Morse Code Helps Man Live With Physical Disability

In 1979, eleven year old Steve Harper, unable to speak due to the physical disability, cerebral palsy, had never heard of Morse code and was struggling to communicate with a head stick, symbol board and typewriter. Using these methods made communication arduous since someone had to be right there with Steve when he tried to get his messages understood. He slowly signaled by pointing to various symbols and letters. First he had to gain the undivided attention of an adult and then feebly attempt to have them understand his erratic gestures. Even using the typewriter was awkward and painful. People often ignored what he wrote making him constantly discouraged. His frustration with being unable to enjoy normal activities for children of his age was aggravated by his inability to interact with others effectively. He felt very little independence as speech eluded him, so that he had trouble getting anyone’s attention.

That same year the University of Washington received a grant to research the use of the code as an assistive technology for the disabled. Steve’s speech therapist enabled him to be a subject of the research grant at the University of Washington where he was taught the code. Steve was chosen as one of four children to participate in this research. Although Steven and his parents neither liked learning code and initially resisted it, within only two weeks he had mastered the forty-four Morse code characters. He says his life became much easier after he began using the code communicator because he got his messages out twice as fast as before and he gained independence so he could function all by himself.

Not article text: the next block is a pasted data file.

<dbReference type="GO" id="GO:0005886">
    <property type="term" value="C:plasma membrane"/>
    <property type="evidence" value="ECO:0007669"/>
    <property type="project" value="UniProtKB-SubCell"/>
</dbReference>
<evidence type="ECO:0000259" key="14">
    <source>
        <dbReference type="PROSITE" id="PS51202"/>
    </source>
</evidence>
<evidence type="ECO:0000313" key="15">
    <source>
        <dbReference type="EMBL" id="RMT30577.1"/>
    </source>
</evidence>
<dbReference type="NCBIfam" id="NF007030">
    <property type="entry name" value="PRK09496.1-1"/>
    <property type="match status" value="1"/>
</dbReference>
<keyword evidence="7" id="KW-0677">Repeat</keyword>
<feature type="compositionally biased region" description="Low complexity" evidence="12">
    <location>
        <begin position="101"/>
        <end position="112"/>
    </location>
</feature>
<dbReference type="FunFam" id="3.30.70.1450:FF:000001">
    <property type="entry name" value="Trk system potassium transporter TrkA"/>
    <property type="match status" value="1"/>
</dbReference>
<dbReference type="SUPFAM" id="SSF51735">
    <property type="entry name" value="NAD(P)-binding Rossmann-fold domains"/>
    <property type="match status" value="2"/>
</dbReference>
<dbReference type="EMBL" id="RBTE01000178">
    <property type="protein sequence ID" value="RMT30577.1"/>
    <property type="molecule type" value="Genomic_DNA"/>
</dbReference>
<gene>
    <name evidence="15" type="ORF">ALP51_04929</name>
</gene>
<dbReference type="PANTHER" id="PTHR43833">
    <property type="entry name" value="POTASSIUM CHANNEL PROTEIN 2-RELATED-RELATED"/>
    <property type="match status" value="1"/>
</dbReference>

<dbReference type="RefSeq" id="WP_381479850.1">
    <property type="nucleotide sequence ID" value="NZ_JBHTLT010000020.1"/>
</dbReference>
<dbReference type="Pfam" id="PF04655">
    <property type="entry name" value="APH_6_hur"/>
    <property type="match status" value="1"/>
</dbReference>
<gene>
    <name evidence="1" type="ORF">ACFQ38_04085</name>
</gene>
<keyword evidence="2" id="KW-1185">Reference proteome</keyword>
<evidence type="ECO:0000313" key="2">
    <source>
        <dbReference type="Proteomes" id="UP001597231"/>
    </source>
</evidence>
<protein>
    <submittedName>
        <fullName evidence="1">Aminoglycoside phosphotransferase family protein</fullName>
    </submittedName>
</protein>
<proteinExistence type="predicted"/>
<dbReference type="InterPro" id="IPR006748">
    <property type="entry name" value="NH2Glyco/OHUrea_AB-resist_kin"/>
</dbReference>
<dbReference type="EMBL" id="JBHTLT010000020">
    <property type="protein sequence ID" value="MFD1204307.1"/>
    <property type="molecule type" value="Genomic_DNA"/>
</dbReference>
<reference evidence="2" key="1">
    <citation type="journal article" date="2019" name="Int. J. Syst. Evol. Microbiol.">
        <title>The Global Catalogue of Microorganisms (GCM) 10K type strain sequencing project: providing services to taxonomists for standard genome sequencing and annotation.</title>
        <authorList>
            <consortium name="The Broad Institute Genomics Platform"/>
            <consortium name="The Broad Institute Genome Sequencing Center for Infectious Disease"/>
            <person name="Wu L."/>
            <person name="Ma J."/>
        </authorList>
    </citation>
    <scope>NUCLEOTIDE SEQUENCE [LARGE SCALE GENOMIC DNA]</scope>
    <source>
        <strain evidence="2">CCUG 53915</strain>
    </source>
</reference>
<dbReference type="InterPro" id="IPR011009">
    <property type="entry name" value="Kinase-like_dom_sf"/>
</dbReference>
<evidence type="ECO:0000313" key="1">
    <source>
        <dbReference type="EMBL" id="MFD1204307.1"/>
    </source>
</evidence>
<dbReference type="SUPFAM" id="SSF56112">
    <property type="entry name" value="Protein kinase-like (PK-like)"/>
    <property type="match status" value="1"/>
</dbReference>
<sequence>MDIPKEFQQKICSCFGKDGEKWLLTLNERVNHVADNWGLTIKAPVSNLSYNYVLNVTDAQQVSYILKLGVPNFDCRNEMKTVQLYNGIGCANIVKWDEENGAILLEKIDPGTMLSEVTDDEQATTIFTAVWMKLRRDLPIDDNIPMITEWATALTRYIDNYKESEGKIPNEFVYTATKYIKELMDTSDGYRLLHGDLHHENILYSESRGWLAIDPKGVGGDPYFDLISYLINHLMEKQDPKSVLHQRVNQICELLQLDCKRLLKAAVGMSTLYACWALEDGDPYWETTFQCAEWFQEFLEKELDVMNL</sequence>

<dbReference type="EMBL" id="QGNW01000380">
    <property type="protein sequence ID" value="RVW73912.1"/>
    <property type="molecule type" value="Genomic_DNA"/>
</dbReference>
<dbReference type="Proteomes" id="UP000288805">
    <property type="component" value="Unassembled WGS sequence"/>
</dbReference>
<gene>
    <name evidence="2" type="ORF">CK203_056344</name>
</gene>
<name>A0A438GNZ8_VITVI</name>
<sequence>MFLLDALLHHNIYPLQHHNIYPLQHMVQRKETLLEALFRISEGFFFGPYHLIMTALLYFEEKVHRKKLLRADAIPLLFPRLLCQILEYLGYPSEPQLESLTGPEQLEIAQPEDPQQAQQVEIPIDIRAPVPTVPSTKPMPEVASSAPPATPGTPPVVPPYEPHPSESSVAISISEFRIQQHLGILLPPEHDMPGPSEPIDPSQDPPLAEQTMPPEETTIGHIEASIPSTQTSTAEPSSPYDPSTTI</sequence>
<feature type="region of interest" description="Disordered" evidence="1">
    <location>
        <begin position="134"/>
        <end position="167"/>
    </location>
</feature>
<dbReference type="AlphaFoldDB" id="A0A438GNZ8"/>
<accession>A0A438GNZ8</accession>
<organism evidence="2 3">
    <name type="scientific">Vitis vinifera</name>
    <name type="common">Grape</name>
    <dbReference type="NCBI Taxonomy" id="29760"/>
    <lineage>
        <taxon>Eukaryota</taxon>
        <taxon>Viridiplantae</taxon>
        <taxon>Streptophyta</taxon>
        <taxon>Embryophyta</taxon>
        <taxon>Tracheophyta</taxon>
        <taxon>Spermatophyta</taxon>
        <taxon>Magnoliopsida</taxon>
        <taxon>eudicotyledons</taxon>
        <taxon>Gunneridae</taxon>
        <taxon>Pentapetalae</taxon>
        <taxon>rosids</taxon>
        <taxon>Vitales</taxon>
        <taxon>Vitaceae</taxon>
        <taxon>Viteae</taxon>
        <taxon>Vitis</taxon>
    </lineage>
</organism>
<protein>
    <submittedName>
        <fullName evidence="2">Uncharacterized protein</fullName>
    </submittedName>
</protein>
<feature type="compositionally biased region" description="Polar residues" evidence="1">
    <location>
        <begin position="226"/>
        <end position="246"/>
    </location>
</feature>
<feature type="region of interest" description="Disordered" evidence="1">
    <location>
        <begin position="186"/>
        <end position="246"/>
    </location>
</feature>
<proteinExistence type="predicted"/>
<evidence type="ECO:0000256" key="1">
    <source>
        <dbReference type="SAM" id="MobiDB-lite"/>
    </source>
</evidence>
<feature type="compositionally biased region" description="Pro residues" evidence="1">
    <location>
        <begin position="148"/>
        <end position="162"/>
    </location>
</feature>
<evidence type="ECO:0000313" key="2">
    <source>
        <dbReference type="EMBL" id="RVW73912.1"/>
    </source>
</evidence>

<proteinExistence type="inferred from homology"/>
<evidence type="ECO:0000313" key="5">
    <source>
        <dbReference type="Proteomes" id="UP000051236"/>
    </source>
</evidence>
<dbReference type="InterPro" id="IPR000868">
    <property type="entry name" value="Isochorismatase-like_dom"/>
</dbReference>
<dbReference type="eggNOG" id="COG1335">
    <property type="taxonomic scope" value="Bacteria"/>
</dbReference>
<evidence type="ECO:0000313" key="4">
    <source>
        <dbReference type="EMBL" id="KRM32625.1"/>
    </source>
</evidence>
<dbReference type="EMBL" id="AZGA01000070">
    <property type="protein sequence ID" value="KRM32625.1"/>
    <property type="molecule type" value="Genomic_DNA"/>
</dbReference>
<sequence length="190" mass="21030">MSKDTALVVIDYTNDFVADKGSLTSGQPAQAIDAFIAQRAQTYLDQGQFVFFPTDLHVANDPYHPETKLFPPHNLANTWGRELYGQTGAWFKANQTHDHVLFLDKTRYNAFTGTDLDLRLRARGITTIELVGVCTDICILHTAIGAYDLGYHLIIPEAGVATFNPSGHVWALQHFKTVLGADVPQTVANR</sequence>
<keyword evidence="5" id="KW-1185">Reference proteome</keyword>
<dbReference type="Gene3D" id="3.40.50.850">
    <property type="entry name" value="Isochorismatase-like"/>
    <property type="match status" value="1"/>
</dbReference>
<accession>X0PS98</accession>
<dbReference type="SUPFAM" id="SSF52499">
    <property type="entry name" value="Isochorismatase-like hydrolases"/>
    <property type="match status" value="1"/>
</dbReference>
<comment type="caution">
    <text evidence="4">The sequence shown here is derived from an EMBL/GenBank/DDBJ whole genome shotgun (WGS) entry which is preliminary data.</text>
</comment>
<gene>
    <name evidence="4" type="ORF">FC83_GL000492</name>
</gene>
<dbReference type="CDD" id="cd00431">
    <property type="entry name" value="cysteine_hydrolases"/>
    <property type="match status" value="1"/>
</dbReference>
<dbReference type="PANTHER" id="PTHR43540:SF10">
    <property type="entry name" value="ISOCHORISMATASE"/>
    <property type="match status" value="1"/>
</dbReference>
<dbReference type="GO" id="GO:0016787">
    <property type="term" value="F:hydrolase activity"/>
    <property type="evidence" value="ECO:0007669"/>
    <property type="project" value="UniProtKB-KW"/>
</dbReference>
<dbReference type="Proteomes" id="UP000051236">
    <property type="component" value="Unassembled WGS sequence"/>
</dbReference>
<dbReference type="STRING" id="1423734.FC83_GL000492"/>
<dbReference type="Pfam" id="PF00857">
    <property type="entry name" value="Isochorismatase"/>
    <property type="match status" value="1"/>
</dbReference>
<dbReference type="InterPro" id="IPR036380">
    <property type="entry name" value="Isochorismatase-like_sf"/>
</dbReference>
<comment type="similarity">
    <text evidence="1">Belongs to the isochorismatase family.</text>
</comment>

Ever since then he has used the code as his assistive technology. He has a lot more independence due to the code being adaptable to the computer. Anyone using the technology can write and then “speak” by using a speech synthesizer. Morse code has made Steve’s life and the lives of other disabled people easier.

More recently, Steve Harper serves as a volunteer mentor for the disabled at the University of Washington. Telling his story he says that he could neither walk nor talk due to an oxygen deficiency that occurred at birth. He says, “I use a Morse code communicator, which is mounted on the front of my wheelchair. I have two switches on each side of my head where I tap out the code. The right side switch is dots, left side is dashes, and I drive my wheelchair using my head, too. I have this thing called “KE:NX,” a special adapter that allows me to use my code with a MAC computer so I can really communicate with you.”

A brave young man who has overcome major physical obstacles, he is now a computer technology guru and believes that much of his accomplishment is a result of his experience with the Morse code.

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